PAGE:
Henriette Voigt, née Kuntze (1808–1839)

Henriette Voigt (Lithography, cf. http://sammlungen.ub.uni-frankfurt.de/)

Henriette Voigt was born in Leipzig on 24th November 1808. She received her first piano lessons in Leipzig from Karl Gottlieb Reißiger (1798-1859), then in the 1820s from Ludwig Berger (1777-1839) in Berlin. The latter was also a teacher of Wilhelm Taubert and Felix Mendelssohn, with whom she would play together in Berlin, four hands. In 1828, she returned to Leipzig and in 1830 married the merchant Carl Voigt (1805-1881) with whom she had two daughters, Ottilie (1835-1887) and Anna (1839-1844). Felix Mendelssohn became the godfather of the former and Robert Schumann for the second daughter.

In Leipzig, Henriette Voigt taught the piano, which she also continued after her marriage, and ran a salon, together with her husband, where artists living in Leipzig and transient artists would gather, amongst whom Mendelssohn, Ludwig Schuncke, Frédéric Chopin, Taubert, Louis Spohr, William Sterndale Bennett, and also Robert Schumann and Clara Wieck. Although Henriette Voigt was a very good pianist and chamber music partner, she did not perform in public but only in private circles, such as in the house of the Wiecks or the Caruses and at her own music gatherings. Her repertoire encompassed mainly works by Beethoven and composers from her circle of acquaintances, such as Schumann, Wieck, Spor, Chopin, or Schuncke.

The contact between Robert Schumann and Henriette Voigt came about via Schuncke in 1834. As shown in their correspondence, a close familiarity soon developed between the two of them: In a letter dated 4th September 1834, Schumann called her “soul in A-flat major”, and in his fictitious music society League of David, she received the name of Eleonore or Leonore, probably an allusion to Beethoven’s opera Fidelio – there, Leonore is the wife of Florestan, a known pseudonym of Robert Schumann. Henriette Voigt, in turn, adored Schumann and was delighted by his piano works which she performed in private circles. Schumann’s Fantasia Pieces, Op. 12, and Scenes from Childhood, Op. 15, inspired her to write poems. In the same year, on her 15th birthday, Clara Wieck also met Henriette Voigt in Leipzig; they made music together and Clara described her in her diary as “[a highly educated and amiable woman]” (Jugendtagebücher [Youth Diaries], p. 169). After that, the two of them would meet more often in Leipzig, and Clara Wieck also praised her piano playing in her diary. In 1835, Robert Schumann met Felix Mendelssohn via Henriette Voigt.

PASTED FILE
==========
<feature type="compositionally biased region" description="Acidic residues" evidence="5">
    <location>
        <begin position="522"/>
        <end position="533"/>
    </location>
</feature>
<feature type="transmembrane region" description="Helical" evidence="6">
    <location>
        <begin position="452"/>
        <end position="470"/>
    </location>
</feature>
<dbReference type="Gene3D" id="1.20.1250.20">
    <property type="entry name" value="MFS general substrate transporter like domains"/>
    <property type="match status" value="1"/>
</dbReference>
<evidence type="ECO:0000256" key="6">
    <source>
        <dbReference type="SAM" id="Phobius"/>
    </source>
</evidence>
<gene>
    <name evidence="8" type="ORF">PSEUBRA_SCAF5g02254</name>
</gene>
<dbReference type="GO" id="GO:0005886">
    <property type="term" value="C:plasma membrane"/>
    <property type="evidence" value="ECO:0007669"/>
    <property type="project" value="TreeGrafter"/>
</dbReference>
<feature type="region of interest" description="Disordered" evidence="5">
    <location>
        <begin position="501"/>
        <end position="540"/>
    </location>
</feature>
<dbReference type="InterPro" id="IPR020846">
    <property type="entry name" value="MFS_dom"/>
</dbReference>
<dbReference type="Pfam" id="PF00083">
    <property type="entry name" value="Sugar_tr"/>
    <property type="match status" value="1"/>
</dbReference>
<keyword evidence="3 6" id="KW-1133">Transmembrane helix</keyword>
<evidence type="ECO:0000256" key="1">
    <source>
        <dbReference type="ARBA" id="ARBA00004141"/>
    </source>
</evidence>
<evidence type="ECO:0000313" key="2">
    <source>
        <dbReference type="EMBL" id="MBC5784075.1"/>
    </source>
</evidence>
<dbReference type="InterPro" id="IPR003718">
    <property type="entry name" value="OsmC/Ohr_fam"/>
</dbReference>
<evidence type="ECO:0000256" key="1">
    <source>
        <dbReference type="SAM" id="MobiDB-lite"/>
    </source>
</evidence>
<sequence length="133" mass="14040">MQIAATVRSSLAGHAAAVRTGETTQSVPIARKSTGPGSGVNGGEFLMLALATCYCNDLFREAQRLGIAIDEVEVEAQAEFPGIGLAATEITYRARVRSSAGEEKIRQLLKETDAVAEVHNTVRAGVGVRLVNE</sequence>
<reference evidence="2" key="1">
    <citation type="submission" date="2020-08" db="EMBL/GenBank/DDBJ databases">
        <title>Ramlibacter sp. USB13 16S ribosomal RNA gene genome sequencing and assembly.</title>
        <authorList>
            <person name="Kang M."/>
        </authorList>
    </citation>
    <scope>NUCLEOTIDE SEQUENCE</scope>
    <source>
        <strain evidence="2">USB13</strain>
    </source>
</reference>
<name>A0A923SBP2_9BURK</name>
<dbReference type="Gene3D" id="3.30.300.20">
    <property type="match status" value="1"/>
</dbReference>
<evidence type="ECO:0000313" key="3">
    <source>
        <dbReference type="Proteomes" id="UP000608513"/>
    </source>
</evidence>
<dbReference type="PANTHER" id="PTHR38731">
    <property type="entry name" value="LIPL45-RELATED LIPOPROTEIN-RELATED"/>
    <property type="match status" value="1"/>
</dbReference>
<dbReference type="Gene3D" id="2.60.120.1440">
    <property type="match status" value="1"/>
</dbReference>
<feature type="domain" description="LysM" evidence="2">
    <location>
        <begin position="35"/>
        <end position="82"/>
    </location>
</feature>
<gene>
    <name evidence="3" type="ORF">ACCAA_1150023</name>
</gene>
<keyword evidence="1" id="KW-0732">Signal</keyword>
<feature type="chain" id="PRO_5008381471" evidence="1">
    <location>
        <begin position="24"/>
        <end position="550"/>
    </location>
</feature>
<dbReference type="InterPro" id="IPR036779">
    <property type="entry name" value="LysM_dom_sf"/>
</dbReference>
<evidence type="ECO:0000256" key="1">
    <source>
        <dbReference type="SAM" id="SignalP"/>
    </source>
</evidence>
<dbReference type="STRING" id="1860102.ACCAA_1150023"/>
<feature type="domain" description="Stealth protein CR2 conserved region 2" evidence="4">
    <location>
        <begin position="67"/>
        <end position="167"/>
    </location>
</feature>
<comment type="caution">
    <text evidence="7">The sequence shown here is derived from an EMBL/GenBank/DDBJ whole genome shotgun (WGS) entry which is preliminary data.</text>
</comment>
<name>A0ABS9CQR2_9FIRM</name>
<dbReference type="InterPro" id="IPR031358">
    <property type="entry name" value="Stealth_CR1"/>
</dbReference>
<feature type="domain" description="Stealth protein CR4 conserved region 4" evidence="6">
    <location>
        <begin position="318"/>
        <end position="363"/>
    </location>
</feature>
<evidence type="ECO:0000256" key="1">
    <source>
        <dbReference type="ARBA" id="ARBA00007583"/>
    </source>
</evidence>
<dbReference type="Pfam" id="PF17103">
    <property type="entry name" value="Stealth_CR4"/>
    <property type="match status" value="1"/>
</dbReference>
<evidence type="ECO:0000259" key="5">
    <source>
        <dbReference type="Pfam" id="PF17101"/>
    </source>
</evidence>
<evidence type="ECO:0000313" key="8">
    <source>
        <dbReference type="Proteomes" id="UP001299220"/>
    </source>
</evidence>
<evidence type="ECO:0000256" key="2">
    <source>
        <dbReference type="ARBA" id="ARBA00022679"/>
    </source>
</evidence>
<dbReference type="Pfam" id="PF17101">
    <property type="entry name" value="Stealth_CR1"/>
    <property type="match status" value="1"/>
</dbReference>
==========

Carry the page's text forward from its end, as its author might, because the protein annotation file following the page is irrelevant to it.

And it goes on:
Clara Wieck dedicated her Soirées musicales, Op. 6, to her, also to thank her for buying a grand piano from Friedrich Wieck, as the latter noted in Clara’s diary on 30th August 1836. In 1839, Robert Schumann dedicated his Piano Sonata No. 2 in G minor, Op. 22, to Henriette Voigt.

On 15th October 1839, Henriette Voigt, who had cared for her friend Ludwig Schuncke in 1834, who had been ill with tuberculosis, died in Leipzig from tuberculosis as well. In his “Erinnerung an eine Freundin [Memories of a Friend]”, Robert Schumann wrote: “[… she played correctly, gracefully, with obvious pleasure, but not without some fearfulness when other people were listening. She strictly adhered to the principles of her school for a long time, making it difficult, for instance, to get her to use the invigorating pedal. But we never heard her play a bad composition; and she never encouraged anything bad to be played …]” (Gesammelte Schriften (Collected Writings], Vol. 3, p. 176).

After Henriette Voigt’s death, a closer relationship between Robert and Clara Schumann and Carl Voigt developed. Being a businessman, he supported Schumann, inter alia, in the financial matters of his journal; Clara Schumann remained friends with Carl Voigt until 1881.

Cf. Hanna Bergmann and Mirjam Gerber: Article “Voigt, Henriette, geb. Kunze, Kuntze”, in: Europäische Instrumentalistinnen des 18. und 19. Jahrhunderts. 2007. Online Encyclopaedia of the Sophie Drinker Institute, edited by Freia Hoffmann. Online at: https://www.sophie-drinker-institut.de/voigt-henriette [04.09.2020].

Cf. Clara Wieck, Jugendtagebücher 1827‒1840, edited by Gerd Nauhaus and Nancy B. Reich, with the collaboration of Kristin R.M. Krahe, Hildesheim, 2019.

Cf. Mirjam Gerber: Article “Henriette Voigt”, in: Musikvermittlung und Genderforschung: Lexikon und multimediale Präsentationen, edited by Beatrix Borchard, Hamburg University of Music and Theatre, 2003 ff. (as at 13.08.2007). Online at: https://mugi.hfmt-hamburg.de/artikel/Henriette_Voigt.html [4.9.2020].

Cf. Mirjam Gerber: Zwischen Salon und musikalischer Geselligkeit: Henriette Voigt, Livia Frege und Leipzigs bürgerliches Musikleben (= Studien und Materialien zur Musikwissenschaft 90), Hildesheim et al., 2016.

Cf. Schumann-Briefedition, Series II, Vol. 15: Briefwechsel mit Freunden und Künstlerkollegen (Briefwechsel Robert und Clara Schumanns mit den Familien Voigt, Preußer, Herzogenberg und anderen Korrespondenten in Leipzig), edited by Annegret Rosenmüller and Ekaterina Smyka, Cologne, 2016, pp. 41–49.

Cf. Wolfgang Seibold: Familie, Freunde, Zeitgenossen. Die Widmungsträger der Schumannschen Werke (= Schumann-Studien 5), Sinzig, 2008, pp. 309–312.

(Theresa Schlegel, 2020, translated by Thomas Henninger)

Die von uns eingesetzten und einsetzbaren Cookies stellen wir Ihnen unter dem Link Cookie-Einstellungen in der Datenschutzerklärung vor. Voreingestellt werden nur zulässige Cookies, für die wir keine Einwilligung benötigen. Weiteren funktionellen Cookies können Sie gesondert in den Cookie-Einstellungen oder durch Bestätigung des Buttons "Akzeptieren" zustimmen.